A live chicken has been slaughtered on the stage of one of Cape Town's most popular theatres.
Disgusted arts lovers stormed out of the Baxter Theatre in Rondebosch after the animal had its throat cut and was left to bleed to death.
Now the SPCA has launched an inquiry and is considering bringing a prosecution against the Baxter and director Brett Bailey.
The chicken was killed on Saturday, minutes before the end of the closing night of the run of iMumbo Jumbo.
Actors, including real-life sangomas, had been using a chicken as part of their performance since the start of the show's three-week run.
On closing night they decided to ritualistically kill her. However, because cast members had become fond of the chicken, named Veronica, a stunt double was bought at a roadside stall in Philippi for about R30.
The double was braaied and eaten later that night at a house in Woodstock.
Several members of the audience, including acclaimed local actor Graham Weir, said they were sickened by the on-stage murder most fowl.
"This happened about five minutes from the end, at which point I and some 20-odd other audience members stood up and left the theatre," said Weir.
"After the show I confronted Mr Bailey in the foyer and asked him what purpose was served by this exercise.
"He said those were real sangomas on stage, performing rituals that are performed in real life. He didn't understand what the fuss was about.
"I think he did it as a cheap publicity stunt to establish himself as the country's most controversial director. It's a pity because his work is highly regarded anyway."
Weir said that theatre was only a representation of real life.
"If the actors are unable to get their message across without acts of violence they should not be on stage. They were able to get their message across to great effect in London where the use of the chicken on stage was not allowed. I think Bailey should be publicly flogged."
Another audience member, Sonja Killian, of Camps Bay, said she had been left traumatised by the incident.
"I didn't like the way they handled the chicken. It was fluttering its wings and struggling. It was this beautiful white chicken. They then dipped its head in some funny-smelling smoke before stretching its neck.
"Then somebody came out with a knife and started cutting the chicken's neck. At first I thought, 'This can't be. It must be an act.' But I realised it was real when I saw the blood on the feathers and a gap in the chicken's neck.
"I was nauseated and appalled. I got up and walked out. I saw other people leaving too. Some of the women were crying. How could they put people through this? That picture will stay in my head. I don't care if it was a ritual, they should not bring it on stage."
But the sangoma who cut the chicken's throat is unrepentant. "We work with spirits and we had to sacrifice something for the ancestors," said Ntombe Tongo.
"We were working on stage and that's where we did it. As a sangoma we normally do that type of thing.
"People maybe walked out because they didn't understand what we were doing.
"I think it was important to do it on stage because it can make people aware of other cultures and lead them to ask questions."
iMumbo Jumbo follows the true-life quest of Chief Nicholas Tilana Gcaleka - diviner, priest, liquor salesman and guru - who travelled to Britain in 1996 to retrieve the skull of his ancestral king and thereby restore peace and dignity to South Africa.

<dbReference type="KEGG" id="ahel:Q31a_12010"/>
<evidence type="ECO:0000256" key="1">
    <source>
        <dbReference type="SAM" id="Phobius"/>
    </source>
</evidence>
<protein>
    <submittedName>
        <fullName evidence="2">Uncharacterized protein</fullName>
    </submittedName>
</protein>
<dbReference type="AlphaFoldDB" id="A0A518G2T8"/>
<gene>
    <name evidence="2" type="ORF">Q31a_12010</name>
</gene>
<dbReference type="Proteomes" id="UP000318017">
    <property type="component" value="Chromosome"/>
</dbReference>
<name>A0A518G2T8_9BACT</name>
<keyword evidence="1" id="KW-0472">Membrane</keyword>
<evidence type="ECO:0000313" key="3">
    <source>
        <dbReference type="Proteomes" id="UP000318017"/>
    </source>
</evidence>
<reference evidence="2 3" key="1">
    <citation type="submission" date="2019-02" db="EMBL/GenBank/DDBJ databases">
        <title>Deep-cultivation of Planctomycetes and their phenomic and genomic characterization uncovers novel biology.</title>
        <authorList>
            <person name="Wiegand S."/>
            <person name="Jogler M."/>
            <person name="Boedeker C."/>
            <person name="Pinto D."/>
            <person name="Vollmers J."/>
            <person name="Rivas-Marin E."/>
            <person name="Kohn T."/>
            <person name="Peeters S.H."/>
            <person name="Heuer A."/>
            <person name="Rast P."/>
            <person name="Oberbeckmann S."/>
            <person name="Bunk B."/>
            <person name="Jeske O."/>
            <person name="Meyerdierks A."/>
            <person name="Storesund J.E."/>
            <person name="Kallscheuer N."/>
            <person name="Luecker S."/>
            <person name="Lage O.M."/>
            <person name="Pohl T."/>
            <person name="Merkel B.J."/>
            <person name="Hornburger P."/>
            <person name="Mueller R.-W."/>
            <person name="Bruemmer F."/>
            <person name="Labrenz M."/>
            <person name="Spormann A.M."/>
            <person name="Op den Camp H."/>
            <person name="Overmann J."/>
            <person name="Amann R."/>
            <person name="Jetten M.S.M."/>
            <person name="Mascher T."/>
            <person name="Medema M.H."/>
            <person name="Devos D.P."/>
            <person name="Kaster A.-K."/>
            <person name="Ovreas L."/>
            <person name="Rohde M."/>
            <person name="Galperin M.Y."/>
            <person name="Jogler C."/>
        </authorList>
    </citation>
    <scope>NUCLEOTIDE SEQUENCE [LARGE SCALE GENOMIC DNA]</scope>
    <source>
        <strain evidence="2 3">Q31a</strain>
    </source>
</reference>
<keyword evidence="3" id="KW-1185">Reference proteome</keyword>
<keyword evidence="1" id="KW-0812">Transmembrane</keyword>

The play examines the world of ritual, spirits, prophets, priestesses, chiefs and queens, while illuminating the tensions between African and Western beliefs and values.
Before coming to Cape Town iMumbo Jumbo had a two-week run at the Barbican Theatre in London, where it played to packed theatres - without a chicken.
Barbara Mathers, general manager of the theatre company, Third World Bunfight, said the chicken slaughter was a "closing ceremony".
"It was done in the context of the finale. We slaughtered a chicken before going to the
Grahamstown Arts Festival and this was the finishing off of it (the play)."
Mathers said Bailey, often described as a cutting-edge director, did not know what the reaction to the sacrifice would be. "For him, it was working in two realms, between theatre spectacle and rituals. For him the slaughter was not senseless because it is a ritual that happens in everyday life," she said.
Baxter manager Mannie Manim said he had had no idea a chicken would be killed during the show.
"I thought Bailey could have at least informed me. I know a number of people left and I have received a complaint."
Shaun Bodington, chief inspector of the SPCA in the Western Cape, said they would have refused permission for such an act had they been asked.
"Anybody wanting to use animals for public exhibitions requires a licence and a permit. The licence is usually issued by a magistrate who would call on us and the police to verify whether we are satisfied with the application," said Bodington.
"We would have vetoed such a request based on the principle that it is unsound that people practice sacrificial slaughter in a public venue.
"But we are investigating the matter because there is a possibility that an offence has been committed."
Bodington said the law made provision for cultural slaughter as long as it was done in private and out of public sight.
Bailey is in Mpumalanga on a BBC script-writing retreat and could not be contacted.